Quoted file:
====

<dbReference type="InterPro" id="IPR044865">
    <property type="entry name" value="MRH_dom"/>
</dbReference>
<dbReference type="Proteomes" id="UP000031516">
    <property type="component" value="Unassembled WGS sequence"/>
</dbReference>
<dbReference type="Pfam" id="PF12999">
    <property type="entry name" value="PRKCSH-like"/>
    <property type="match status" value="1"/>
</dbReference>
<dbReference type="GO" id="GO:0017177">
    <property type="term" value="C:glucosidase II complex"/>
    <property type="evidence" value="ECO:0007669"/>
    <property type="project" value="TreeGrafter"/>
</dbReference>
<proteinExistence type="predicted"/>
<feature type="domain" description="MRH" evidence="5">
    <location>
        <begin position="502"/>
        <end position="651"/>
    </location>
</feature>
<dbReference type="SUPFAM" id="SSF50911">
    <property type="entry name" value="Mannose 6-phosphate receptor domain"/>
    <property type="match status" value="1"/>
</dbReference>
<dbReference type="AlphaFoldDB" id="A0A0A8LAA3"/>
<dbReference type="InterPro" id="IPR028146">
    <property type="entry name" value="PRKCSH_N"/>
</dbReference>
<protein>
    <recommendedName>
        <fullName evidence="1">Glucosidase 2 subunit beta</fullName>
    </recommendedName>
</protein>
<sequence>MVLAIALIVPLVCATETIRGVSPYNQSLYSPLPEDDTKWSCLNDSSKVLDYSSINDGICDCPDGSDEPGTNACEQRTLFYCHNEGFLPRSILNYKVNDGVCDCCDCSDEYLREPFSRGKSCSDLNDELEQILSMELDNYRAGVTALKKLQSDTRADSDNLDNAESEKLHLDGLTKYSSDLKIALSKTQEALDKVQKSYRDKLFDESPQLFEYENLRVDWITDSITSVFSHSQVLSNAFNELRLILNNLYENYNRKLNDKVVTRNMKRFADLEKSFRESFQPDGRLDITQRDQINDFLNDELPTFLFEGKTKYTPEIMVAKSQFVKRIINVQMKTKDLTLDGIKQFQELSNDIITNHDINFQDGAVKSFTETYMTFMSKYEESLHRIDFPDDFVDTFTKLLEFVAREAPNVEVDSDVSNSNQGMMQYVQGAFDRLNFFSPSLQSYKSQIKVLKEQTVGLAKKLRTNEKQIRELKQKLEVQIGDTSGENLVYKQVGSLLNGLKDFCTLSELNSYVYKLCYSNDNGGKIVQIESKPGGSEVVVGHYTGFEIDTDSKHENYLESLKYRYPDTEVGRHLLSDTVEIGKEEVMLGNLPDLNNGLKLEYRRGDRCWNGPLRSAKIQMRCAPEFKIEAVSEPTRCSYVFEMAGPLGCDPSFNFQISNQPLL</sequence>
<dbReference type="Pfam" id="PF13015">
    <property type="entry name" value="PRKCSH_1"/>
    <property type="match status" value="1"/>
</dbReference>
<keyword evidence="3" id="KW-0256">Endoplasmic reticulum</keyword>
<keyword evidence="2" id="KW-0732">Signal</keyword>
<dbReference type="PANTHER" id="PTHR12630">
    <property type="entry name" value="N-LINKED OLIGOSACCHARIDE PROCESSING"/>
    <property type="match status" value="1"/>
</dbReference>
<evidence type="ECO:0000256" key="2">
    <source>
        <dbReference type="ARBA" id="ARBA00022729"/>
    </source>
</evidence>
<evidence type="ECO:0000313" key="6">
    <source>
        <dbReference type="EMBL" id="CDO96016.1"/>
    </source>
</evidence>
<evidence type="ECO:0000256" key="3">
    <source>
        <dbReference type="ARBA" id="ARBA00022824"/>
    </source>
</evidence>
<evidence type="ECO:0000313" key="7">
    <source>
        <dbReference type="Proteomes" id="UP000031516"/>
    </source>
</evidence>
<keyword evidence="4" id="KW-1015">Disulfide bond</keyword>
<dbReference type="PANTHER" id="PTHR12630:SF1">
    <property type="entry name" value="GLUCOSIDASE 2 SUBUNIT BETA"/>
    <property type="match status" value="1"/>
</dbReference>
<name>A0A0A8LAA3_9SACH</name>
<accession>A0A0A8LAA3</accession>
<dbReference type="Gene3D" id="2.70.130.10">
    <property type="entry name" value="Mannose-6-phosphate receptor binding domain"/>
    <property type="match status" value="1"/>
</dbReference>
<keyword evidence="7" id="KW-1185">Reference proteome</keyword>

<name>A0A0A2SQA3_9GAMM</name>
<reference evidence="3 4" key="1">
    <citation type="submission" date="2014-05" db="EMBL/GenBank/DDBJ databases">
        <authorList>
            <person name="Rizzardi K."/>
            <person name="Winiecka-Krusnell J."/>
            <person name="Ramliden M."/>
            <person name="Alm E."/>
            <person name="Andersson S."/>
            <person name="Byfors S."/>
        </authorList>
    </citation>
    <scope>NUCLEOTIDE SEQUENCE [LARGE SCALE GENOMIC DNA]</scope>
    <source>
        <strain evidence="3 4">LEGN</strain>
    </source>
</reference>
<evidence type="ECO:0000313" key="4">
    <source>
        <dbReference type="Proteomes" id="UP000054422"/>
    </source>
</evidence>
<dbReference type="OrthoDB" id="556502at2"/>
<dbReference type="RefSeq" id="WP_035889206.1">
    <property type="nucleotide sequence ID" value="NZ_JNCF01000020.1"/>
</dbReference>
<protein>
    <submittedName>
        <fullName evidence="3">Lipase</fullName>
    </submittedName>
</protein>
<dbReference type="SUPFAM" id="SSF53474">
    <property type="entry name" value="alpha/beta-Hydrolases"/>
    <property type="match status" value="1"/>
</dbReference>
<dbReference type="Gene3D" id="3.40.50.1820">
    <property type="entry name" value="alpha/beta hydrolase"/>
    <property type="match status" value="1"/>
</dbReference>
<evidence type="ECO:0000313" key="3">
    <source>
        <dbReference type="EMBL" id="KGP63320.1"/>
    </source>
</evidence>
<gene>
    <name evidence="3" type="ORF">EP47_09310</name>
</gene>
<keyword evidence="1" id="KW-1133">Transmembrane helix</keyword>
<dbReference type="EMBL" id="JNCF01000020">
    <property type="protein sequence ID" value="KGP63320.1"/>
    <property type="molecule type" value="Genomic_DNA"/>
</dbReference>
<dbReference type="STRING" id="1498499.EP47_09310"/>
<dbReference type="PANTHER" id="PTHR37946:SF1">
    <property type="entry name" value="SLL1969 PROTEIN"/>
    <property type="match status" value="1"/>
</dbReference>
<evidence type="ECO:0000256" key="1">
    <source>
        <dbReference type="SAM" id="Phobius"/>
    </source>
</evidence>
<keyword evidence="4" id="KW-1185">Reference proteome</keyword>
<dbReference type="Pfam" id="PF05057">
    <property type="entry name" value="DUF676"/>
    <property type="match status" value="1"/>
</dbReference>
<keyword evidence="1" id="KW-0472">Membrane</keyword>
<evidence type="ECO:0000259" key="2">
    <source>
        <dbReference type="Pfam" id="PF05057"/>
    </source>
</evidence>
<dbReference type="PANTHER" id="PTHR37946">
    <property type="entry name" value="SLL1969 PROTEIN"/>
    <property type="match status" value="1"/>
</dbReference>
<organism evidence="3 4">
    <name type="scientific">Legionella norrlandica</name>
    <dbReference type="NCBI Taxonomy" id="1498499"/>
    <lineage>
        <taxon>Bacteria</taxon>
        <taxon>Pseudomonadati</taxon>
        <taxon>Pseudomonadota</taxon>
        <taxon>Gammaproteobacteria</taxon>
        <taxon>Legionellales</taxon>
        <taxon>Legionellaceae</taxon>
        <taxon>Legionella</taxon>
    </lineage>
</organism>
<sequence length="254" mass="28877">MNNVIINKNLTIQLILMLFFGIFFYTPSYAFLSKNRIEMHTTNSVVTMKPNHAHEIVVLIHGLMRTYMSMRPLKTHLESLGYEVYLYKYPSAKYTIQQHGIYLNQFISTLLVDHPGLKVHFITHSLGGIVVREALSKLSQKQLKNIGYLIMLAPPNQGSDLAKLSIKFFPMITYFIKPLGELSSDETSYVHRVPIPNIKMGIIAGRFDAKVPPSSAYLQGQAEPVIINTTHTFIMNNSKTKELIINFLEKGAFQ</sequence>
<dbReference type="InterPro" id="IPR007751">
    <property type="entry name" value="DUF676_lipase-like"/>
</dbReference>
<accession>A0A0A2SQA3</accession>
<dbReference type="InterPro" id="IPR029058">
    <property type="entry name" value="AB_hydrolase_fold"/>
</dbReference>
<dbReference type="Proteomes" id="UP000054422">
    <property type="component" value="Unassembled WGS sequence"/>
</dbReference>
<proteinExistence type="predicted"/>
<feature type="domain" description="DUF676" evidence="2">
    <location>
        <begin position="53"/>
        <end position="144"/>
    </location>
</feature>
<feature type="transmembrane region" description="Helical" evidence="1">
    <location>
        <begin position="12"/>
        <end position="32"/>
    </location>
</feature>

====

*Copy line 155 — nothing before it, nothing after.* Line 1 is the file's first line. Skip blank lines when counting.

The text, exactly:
</dbReference>